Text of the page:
Despite its strengths, the hex system plays second fiddle to the game's most innovative and idiosyncratic feature: its battle system. Complex and with many rules and quirks, this has you controlling your three characters in sequence in a semi real-time tussle.
As with SEGA's Valkyria Chronicles, moving and attacking share an action point gauge. A character's turn ends when either the action gauge depletes or they attack. In the game there are two types of damage that the player can inflict on opponents: direct damage and scratch damage.
The type of damage inflicted is dictated by the type of weapon they have equipped, 'direct' from handguns and thrown weapons and 'scratch' from machineguns. Direct damage drains an enemy's health irrevocably, while scratch damage deals a greater amount of injury, but recovers with time and does not destroy the enemy when reduced to zero.
Much of the game balance comes from inflicting a large amount of scratch damage with one character, and then turning it into direct damage with another before it has chance to replenish.
Attacks can be dealt in one of two ways. Standard attacks simply require you to lock on to a specific target and charge up a standing attack. Hero Actions, by contrast, allow you to plot a course across the battlefield, before running along that line while repeatedly attacking enemies, only stopping if you collide with an obstacle or reach the edge of the play area.
Hero Actions use up what quickly reveals itself to be the most important resource on the game: Bezels. Initially you have three bezels with a Hero Action costing one bezel per use. Run out of bezels and your team is critically wounded, with hugely scaled-back abilities. In most cases, you won't recover from this state and it's game over.
Bezels are replenished every time you defeat an enemy or part of an enemy (an arm, leg or shield, for example). The strategy then comes in balancing those crucial Hero Actions with how close you are to defeating an enemy or enemy part.
Be too conservative in your use of Hero Actions and you won't take enemies down quick enough. But conversely, be overeager and you'll find you'll find yourself in a critical condition before time. Learning when to push forward and when to hold back takes time, but when you nail to balance, is extremely satisfying.
The system is granted a final tier of complexity by way of the Tri-Attack, a combination attack that can be triggered under certain conditions. Running between the other two characters during as Hero Action earns a Resonance point, which can then be spent on activating a Tri-Attack during your next character's turn. During this attack the three characters race along the sides of the triangle their positions form, each character blasting away at the targeting enemy and dealing dizzying amounts of damage.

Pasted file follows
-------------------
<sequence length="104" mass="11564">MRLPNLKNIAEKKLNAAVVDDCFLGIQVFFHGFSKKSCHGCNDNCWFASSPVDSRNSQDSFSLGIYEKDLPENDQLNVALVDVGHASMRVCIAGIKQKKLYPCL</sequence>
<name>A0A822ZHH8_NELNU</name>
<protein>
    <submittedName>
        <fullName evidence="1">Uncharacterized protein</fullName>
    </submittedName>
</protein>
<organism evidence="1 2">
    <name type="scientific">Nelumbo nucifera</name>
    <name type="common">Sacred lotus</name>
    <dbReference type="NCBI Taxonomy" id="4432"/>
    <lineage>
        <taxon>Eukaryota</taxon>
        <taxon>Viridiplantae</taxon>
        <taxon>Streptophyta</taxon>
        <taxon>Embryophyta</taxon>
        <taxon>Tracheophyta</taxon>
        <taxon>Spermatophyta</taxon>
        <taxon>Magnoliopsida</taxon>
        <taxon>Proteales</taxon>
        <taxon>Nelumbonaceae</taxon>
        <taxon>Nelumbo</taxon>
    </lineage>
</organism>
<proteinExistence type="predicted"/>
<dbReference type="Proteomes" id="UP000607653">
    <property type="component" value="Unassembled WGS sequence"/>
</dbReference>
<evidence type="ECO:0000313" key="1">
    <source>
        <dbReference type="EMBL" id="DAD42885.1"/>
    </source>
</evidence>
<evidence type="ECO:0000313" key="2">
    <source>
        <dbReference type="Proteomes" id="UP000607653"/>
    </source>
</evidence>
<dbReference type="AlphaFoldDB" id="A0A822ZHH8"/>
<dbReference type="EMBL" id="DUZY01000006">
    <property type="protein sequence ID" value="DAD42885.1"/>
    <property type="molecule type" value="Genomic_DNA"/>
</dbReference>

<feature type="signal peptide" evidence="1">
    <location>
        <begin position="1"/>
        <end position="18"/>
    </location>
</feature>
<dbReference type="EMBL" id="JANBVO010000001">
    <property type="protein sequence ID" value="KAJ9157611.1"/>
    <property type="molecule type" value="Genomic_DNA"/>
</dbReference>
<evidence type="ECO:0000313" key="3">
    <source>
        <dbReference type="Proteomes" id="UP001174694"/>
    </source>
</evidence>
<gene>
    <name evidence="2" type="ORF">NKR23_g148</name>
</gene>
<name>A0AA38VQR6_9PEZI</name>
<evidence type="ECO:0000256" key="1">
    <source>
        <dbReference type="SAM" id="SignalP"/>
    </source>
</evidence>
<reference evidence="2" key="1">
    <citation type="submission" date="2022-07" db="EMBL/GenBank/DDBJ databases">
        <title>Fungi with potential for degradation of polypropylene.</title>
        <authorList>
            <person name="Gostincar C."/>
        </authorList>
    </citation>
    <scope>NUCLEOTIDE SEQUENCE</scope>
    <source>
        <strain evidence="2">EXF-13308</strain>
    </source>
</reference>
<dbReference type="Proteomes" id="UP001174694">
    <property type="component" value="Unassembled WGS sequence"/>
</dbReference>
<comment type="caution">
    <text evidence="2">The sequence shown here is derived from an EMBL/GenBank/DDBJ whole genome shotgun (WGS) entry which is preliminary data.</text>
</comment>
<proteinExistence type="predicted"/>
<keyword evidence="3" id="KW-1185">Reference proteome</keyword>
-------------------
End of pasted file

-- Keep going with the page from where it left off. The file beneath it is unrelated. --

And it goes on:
The battle system has a steep learning curve and, while it's possible to bluff your way through encounters with standard grunts, as soon as you face a boss character with multiple armour segments you'll need a good handle on how everything works if you're to have any chance of success.
Yet more time is to be sunk into customising the game's weaponry, which, rather like piecing together guns in Resident Evil 4, has you attaching scopes, new barrels and all manner of add-ons and mods to create ever more fanciful weaponry.
Again, this is an ingenious upgrade to the rote-RPG system of purchasing new and better weapons to match the tougher enemies you face as you progress, increasing the sense of player agency and introducing just the right amount of non-linearity to your characters' progression.
At times you'll have no doubts that this is the best JRPG of the generation, a fast-paced, interesting and creative detour from a stagnant mainstream. At other moments, usually when facing the tenth Game Over screen during a difficult boss battle, you'll wonder whether the game suffers from poor balance, born from its developer's stubborn insistence on novelty for the sake of it.
Either way, by the end of the adventure you'll be certain that Resonance of Fate's approach is a one-time affair, unlikely to inspire any copycats. Its ideas are simply too leftfield, and too fully realised to be closely imitated.
Nevertheless, this is a hugely interesting game, as fascinating as it is frequently frustrating, as engaging as it is eccentric and, for those who are hooked by its quirky charms, it will provide one of the most inspired approaches to the JRPG seen in a decade.
8 / 10